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How to keep secondary school students reading for pleasure

Claire Marris

By school librarian, Claire Marris

Reading develops rich vocabulary, improved grammar and enriched expression through the written word. Books are an amazing route into discussing many social, emotional and topical issues. We live in a technological world where scrolling and hunting for likes have a negative impact on attention span. Reading is a skill and one that needs to be harboured at an early age.

In my experience, the majority of students arriving in Year 7 are keen readers and it is then the responsibility of both school and parent to foster and nurture this reading habit. Reading can be compared to sport: the more you practice the better you become.

Key-stage 3 reading lessons vary. In our school the students read independently for 10 minutes, whether that be a book from home or the school library. This helps to monitor a student’s reading diet and ensure they are trying different authors and genres. The lesson continues with a ‘teacher led class read’, involving reading aloud and book discussion. Once a class read is completed, an ‘after book activity’ sees the class split into three groups and rotate round three activities including discussing other relatable fiction books, a debate/discussion around the issues of the book and a non-fiction research task to encourage wider reading.

However, there’s then the transition to Year 9, which brings with it an increase in workload, more pressure to perform well in assessments, demanding extracurricular activities and the demise of independent reading. Peer pressure can make some students believe that it is not cool to read, with some also saying they have “no time to read” and “I don’t like reading anyway”. How does the school combat this problem and continue the course to creating life-long readers?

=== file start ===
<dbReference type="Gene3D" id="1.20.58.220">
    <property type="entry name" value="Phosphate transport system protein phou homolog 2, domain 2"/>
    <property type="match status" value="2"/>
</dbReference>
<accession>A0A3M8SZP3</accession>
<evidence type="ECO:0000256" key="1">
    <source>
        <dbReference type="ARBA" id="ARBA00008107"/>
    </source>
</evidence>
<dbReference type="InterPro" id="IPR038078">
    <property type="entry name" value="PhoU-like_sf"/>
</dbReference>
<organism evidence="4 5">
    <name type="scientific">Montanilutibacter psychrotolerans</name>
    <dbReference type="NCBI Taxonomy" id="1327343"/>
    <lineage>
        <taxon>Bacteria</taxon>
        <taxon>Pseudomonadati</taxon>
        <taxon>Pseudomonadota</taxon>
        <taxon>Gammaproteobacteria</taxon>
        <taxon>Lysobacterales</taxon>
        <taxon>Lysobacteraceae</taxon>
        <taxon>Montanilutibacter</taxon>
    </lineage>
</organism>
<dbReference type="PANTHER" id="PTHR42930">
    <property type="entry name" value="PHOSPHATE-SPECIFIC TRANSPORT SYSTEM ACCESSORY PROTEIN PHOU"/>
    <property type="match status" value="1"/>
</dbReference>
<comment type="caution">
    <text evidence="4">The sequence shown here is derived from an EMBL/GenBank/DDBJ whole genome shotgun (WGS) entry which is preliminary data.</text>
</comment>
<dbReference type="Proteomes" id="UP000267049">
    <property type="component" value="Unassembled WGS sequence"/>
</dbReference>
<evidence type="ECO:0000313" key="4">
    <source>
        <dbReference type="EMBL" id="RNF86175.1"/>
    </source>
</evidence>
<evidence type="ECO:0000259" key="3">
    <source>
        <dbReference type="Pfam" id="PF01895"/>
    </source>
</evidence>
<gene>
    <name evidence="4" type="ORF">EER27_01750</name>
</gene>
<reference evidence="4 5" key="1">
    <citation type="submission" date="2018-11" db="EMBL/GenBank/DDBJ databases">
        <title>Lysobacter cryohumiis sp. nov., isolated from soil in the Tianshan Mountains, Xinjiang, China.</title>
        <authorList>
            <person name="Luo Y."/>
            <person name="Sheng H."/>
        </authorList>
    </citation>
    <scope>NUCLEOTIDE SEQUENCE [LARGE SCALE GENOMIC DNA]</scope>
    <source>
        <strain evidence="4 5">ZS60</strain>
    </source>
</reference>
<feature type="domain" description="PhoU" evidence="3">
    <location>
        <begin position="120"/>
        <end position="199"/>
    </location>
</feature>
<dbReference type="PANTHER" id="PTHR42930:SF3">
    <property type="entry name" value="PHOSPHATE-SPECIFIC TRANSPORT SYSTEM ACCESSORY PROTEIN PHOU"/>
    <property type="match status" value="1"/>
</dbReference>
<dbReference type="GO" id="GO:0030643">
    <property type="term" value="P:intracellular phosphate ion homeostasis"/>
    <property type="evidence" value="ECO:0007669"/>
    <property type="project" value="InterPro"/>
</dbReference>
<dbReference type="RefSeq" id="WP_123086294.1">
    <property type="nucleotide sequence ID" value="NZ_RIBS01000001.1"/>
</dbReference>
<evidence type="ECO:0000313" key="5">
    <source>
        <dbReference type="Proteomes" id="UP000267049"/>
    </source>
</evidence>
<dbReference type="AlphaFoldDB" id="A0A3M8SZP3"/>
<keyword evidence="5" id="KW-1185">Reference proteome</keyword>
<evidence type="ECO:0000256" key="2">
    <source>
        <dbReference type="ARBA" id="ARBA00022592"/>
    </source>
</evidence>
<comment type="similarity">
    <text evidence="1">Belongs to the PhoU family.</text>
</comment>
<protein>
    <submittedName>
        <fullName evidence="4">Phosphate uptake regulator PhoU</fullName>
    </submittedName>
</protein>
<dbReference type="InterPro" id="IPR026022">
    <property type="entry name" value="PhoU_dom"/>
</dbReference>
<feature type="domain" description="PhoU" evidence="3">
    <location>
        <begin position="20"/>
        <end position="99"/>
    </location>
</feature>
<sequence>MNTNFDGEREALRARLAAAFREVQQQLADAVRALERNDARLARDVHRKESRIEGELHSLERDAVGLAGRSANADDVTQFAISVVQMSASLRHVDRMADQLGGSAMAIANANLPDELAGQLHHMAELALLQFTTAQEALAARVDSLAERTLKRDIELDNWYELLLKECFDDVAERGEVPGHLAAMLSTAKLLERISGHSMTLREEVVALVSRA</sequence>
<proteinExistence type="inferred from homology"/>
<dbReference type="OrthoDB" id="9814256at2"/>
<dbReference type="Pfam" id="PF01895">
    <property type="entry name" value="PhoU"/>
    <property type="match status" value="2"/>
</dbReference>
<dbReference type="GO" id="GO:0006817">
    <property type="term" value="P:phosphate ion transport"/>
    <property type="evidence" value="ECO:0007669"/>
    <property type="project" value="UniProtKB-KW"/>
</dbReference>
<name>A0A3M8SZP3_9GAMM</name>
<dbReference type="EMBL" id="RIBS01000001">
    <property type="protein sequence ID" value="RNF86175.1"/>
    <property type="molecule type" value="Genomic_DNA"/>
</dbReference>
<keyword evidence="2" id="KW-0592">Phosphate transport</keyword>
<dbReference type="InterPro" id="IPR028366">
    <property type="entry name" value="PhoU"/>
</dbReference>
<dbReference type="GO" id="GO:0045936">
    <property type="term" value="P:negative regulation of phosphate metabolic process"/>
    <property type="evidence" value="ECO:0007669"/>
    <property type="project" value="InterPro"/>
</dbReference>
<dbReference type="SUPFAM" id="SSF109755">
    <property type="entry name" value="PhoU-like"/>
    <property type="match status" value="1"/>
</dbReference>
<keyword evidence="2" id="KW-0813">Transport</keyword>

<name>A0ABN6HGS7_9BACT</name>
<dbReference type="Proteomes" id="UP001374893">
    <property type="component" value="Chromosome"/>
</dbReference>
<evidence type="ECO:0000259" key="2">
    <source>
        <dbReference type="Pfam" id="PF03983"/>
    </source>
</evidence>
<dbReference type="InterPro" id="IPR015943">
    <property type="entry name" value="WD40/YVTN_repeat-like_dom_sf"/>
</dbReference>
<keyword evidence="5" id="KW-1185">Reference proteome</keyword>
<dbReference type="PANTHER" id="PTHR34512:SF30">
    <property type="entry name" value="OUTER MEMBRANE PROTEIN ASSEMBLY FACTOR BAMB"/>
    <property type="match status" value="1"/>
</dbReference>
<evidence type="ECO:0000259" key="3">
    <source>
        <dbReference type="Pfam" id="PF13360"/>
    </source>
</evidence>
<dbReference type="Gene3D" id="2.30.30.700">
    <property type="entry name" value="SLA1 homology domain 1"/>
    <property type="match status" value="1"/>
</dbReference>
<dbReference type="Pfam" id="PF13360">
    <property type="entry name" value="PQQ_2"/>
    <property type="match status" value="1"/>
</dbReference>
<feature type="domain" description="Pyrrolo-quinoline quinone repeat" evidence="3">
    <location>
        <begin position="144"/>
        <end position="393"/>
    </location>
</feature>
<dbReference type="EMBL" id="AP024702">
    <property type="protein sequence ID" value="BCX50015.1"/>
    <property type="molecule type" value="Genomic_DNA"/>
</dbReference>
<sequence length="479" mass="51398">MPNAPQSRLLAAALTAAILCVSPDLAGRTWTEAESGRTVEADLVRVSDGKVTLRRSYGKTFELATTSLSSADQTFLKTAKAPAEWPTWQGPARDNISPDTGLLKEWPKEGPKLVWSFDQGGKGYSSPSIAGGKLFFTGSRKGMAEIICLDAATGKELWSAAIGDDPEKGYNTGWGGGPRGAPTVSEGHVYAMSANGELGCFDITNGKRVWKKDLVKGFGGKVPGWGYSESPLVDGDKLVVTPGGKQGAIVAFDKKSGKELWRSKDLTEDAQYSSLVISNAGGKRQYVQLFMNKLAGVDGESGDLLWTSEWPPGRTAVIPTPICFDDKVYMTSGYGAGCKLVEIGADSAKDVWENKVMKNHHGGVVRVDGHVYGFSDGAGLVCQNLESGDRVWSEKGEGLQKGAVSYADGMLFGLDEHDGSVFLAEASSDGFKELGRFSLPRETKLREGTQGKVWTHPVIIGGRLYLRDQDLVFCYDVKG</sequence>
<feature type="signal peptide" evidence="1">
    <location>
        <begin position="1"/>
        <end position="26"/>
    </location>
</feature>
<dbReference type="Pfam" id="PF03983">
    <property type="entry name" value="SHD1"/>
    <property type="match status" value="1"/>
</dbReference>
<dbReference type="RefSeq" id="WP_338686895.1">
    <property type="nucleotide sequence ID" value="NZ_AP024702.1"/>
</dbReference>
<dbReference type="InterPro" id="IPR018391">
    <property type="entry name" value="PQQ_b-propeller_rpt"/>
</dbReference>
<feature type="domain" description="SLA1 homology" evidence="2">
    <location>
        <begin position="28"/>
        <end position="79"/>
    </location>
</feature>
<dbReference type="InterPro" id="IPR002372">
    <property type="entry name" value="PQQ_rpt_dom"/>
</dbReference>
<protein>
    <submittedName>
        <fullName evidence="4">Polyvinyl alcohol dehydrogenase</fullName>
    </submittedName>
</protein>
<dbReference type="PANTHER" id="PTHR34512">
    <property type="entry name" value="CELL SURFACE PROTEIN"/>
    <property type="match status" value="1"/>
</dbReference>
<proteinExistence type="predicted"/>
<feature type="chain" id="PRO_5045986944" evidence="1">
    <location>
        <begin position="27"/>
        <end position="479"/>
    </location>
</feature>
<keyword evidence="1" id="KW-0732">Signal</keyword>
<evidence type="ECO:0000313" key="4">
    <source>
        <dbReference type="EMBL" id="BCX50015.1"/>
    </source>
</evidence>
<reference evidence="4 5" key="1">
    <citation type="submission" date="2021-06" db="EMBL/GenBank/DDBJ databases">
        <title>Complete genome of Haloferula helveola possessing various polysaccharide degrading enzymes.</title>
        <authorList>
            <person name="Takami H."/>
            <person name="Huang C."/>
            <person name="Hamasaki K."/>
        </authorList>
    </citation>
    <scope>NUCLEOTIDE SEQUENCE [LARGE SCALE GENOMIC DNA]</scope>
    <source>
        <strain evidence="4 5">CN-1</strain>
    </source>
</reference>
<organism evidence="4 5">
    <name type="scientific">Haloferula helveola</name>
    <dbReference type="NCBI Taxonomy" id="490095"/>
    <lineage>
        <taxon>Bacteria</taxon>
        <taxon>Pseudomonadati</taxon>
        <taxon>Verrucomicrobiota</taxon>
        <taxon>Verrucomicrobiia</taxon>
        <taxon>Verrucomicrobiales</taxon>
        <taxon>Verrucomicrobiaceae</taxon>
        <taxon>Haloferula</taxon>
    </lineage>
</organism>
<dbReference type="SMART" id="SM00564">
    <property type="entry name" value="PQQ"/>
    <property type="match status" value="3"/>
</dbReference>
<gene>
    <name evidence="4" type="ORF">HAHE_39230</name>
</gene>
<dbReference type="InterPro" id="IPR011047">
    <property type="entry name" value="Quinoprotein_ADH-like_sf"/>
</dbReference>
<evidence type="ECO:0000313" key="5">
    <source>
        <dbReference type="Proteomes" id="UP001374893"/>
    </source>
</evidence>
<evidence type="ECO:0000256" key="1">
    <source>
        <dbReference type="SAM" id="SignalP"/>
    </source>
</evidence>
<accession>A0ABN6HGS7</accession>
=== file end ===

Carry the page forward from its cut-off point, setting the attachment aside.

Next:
We can’t guarantee that students are reading at home, so it is important to encourage it at school. Therefore, independent reading should be instilled within the school week. A study conducted by Tatro (2020) found that daily Sustained Silent Reading (SSR) time encouraged the majority of students to strongly or somewhat agree that reading a good book during SSR makes them more likely to continue the book outside of school. However, the students didn’t believe the teachers were wholly behind the scheme, emphasising how teachers can influence their students and why it is important that they are seen reading and discussing books.

Independent Reading

I initiated a Reading Week in 2019. Years 7 to 10 read independently for the first 10 minutes of every lesson and during lunchtime the school library organises reading based activities such as a Poetry Slam, quiz and further silent reading sessions. During the Reading Week in February 2020, I organised for author Simon James Green to visit the school. Author visits have a huge impact on inspiring secondary school students to read as it gives them the opportunity to meet the person behind some of their favourite books, ask questions and be creative.

At the end of Reading Week, I received favourable feedback from teachers, students and parents:

“[I have noticed] how much more relaxed and engaged students are when they have been reading for the first ten minutes of the lesson”

“My sons have both thoroughly enjoyed this week and the extra reading opportunities it has provided.”